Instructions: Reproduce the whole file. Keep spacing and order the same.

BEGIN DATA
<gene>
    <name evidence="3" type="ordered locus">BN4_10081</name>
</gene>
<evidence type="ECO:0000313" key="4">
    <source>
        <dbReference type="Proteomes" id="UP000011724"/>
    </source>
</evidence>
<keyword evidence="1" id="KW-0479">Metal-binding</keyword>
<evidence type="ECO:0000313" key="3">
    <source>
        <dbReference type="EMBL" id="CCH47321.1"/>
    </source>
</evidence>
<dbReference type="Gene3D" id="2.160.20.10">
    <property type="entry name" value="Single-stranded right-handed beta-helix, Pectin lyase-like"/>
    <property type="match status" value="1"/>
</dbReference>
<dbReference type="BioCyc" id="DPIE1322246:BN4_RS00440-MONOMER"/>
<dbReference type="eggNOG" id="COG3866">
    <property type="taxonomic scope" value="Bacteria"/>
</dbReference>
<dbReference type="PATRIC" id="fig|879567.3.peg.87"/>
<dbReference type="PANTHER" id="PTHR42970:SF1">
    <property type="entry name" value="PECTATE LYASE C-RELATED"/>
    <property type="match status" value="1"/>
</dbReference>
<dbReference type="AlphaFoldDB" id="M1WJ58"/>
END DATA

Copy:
<gene>
    <name evidence="3" type="ordered locus">BN4_10081</name>
</gene>
<evidence type="ECO:0000313" key="4">
    <source>
        <dbReference type="Proteomes" id="UP000011724"/>
    </source>
</evidence>
<keyword evidence="1" id="KW-0479">Metal-binding</keyword>
<evidence type="ECO:0000313" key="3">
    <source>
        <dbReference type="EMBL" id="CCH47321.1"/>
    </source>
</evidence>
<dbReference type="Gene3D" id="2.160.20.10">
    <property type="entry name" value="Single-stranded right-handed beta-helix, Pectin lyase-like"/>
    <property type="match status" value="1"/>
</dbReference>
<dbReference type="BioCyc" id="DPIE1322246:BN4_RS00440-MONOMER"/>
<dbReference type="eggNOG" id="COG3866">
    <property type="taxonomic scope" value="Bacteria"/>
</dbReference>
<dbReference type="PATRIC" id="fig|879567.3.peg.87"/>
<dbReference type="PANTHER" id="PTHR42970:SF1">
    <property type="entry name" value="PECTATE LYASE C-RELATED"/>
    <property type="match status" value="1"/>
</dbReference>
<dbReference type="AlphaFoldDB" id="M1WJ58"/>